Step two is to watch and analyze experts in your field. Luckily for fighting games and esports players this is incredibly easy nowadays. With the prevalence of tournament streams and VODs on Youtube, anybody can find a plethora of videos of top players of their game.

When watching top players you should be asking yourself Why? Why did they make the decisions they did? Why did they use that attack in that one position? What would have happened if they did something different? Learning how to learn from better players' VODs is a skill itself, one that I don't have time to cover in this video. Later in the series I will do a more in depth look at how to study VODs, but for now just know that it's best to stick to asking "why?"

Next on the list is that you need to have immediate and constant feedback to adjust your play. This is actually a trap that many Smash players fall into. They see the results of the game as the constant feedback, but I would argue that game results aren't consistent. When you play a match you only have control over 50% of the game. You could play the best game of your life, but if your opponent is playing just a little bit better they will win anyways. Looking at just the result of the game as a loss doesn't tell the whole story.

Instead of focusing the result of the game, you should concentrate on what are called SMART goals. This stands for specific, measurable, achievable, relevant, and time bound goals. Let's break down each part to show how to create an effective smart goal.

S-Specific - When you are trying to improve at something, setting a specific goal will help you achieve that. Something like "Get better at Smash." is so broad that it won't be of any use in your practice. Instead try to narrow down one specific aspect of the game that you want to focus on at a time, for example ledge trapping, combos, juggling, or escaping from disadvantage.

M-Measurable - Even if you have a specific goal like "Get better at ledge trapping", it is still difficult to measure whether you succeeded in achieving the goal. You must find a way set your goal such that you can measure exactly how successful you were. Now we can further adjust our goal to "cover the opponent's ledge jump with a Z-drop spike." (Flash info image of what Z-drop spike is)

A- Achievable - Your goal must be achievable. Something like "take every stock ever with Z-drop spike" is obviously not going to happen. You should try to avoid setting goals that are too difficult or unrealistic to achieve.

R-Relevant - This one is simple. Is your goal relevant to the skill you are trying to develop? For our example we want to improve at Smash, so our goal of landing z-drop spikes is very relevant.

T-Time bound - Last, your goal should be time bound. This is important for getting immediate feedback as well as ensuring that you aren't wasting your time trying to achieve a goal that isn't as achievable as you thought. Now we will further narrow down our goal to "Cover the opponent's ledge jump with a Z-drop spike in this best of five set."

Using this SMART goal, I guarantee you that by the end of that best of five set you will at least be better at finding situations that you can use the Z-drop spike. By focusing on this one aspect of the game during that set, you will be forced back to the cognitive phase where you are constantly thinking about ways you can achieve the SMART goal. In addition, you won't be tunnel visioning on the result of the games. In practice it is more important to work on expanding your skill set than it is to win every single game. With constant improvement, the results will soon follow.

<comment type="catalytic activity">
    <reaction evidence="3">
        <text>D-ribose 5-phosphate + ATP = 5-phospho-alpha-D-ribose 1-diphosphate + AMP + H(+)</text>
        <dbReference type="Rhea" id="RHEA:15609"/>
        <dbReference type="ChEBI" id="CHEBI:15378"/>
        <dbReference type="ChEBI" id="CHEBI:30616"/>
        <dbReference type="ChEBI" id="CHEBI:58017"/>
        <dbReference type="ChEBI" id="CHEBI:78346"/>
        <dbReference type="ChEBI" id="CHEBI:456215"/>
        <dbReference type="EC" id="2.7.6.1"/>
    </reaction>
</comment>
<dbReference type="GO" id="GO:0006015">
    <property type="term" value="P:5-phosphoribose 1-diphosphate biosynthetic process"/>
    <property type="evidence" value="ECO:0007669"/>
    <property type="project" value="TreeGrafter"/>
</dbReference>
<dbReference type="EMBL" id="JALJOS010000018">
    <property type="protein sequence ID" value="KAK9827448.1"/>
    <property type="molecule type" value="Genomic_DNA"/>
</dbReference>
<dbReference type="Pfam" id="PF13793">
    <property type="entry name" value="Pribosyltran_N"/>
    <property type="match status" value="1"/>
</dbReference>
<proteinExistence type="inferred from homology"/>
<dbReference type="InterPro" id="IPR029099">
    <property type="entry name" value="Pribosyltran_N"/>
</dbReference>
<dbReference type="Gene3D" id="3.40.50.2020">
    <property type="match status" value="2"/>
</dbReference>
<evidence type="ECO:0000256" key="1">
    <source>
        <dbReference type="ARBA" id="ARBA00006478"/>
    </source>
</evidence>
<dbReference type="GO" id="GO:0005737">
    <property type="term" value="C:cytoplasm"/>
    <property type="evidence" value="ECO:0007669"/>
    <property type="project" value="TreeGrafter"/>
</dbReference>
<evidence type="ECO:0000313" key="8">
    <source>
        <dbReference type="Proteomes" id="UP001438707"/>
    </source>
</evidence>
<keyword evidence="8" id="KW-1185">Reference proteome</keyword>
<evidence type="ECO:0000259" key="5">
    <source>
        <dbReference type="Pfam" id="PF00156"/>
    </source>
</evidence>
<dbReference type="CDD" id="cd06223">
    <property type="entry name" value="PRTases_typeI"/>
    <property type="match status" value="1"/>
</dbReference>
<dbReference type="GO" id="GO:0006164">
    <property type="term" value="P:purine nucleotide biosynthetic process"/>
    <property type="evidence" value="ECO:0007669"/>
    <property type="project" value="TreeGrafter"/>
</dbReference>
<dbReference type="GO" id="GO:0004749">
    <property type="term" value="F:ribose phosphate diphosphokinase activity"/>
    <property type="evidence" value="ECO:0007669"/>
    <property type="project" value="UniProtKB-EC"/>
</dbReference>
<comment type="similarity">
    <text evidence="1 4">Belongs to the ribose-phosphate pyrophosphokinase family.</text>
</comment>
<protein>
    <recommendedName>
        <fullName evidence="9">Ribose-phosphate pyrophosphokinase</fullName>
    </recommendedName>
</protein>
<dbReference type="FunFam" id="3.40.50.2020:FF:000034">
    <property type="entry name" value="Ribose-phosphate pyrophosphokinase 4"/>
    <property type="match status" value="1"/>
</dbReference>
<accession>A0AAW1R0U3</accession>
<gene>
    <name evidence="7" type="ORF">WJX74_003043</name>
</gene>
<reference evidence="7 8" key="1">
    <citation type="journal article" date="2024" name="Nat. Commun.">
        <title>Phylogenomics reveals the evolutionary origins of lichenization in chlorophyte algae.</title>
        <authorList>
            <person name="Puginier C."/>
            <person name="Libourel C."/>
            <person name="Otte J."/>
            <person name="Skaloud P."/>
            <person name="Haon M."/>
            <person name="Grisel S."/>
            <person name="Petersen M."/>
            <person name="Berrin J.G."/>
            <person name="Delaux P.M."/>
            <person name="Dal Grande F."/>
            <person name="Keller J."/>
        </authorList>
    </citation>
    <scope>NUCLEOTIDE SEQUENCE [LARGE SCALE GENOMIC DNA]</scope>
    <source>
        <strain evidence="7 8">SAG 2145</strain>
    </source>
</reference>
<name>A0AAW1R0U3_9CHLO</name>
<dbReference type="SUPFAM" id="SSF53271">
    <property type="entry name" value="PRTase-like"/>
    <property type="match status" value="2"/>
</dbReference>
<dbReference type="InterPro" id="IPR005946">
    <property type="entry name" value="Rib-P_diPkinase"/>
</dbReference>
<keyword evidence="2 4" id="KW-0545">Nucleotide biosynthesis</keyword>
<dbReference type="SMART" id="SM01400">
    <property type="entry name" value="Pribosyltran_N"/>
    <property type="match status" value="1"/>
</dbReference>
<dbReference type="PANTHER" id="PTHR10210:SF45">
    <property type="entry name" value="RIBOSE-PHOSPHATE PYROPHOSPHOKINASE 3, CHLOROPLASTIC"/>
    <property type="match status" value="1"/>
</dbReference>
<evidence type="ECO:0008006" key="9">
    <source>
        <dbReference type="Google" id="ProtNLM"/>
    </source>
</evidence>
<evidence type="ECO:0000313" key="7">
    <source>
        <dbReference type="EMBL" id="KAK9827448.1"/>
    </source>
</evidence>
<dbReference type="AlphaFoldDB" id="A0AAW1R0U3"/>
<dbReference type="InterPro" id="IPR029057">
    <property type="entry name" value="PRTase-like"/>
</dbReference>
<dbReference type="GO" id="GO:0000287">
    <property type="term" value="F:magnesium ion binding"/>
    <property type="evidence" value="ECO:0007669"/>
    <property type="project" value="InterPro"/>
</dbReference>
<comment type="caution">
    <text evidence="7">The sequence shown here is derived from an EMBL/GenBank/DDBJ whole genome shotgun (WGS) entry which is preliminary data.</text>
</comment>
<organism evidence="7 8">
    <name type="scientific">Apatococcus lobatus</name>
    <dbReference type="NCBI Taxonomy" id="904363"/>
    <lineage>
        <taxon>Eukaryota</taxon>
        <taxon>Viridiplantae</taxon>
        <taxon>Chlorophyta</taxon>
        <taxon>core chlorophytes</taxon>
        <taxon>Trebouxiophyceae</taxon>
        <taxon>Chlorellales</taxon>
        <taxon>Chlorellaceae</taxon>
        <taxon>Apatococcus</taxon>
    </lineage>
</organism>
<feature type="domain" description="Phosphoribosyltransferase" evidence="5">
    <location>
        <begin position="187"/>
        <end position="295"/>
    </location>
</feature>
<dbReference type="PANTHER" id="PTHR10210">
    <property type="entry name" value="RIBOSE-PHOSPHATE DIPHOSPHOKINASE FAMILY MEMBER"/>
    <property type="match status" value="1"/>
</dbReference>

Finally the last point is that you want to treat the skill you are learning like a science. You want to collect data, analyze it, and create and test theories. Try to figure out what the right options are for every single interaction in the entire game. I personally have experience doing this in Smash 4 where I kept and maintained match up notes for every character in the game that I could reference right before playing an important match. Many other top players do the same; the most well known example is probably Dabuz and his laptop.

To demonstrate the effectiveness of putting all these strategies together, I spent one week practicing typing to try to overcome my OK plateau in my typing speed. At the start of the week, I took an average from 3 typing tests online to find my base WPM. Throughout the week, I spent approximately 30 minutes per day practicing typing above my usual speed. Each day I took another average of 3 tests to see if my practice was working. By the end of the week, typing at my original 76 WPM average felt incredibly slow and I was making far fewer mistakes when typing at that speed. My final average was 92 WPM, a 20% increase over a one week period after being stagnant for 15 years.

In one week I saw a 20% increase in my typing speed after not improving my typing speed for 15 years.

Obviously this isn't an exact science and there were many sources of error in my experiment, but I think it does decent job demonstrating that with the right changes to the way you practice that you can overcome skill plateaus with relative ease. By studying your failures and practicing outside of your comfort zone you can start to expand the reach of your ability. Watching and studying other experts will help you see which areas you can still improve in, and getting immediate and and constant feedback while you practice will allow you fine-tune your skills. Finally by treating the skill like a science you can round out your skill set.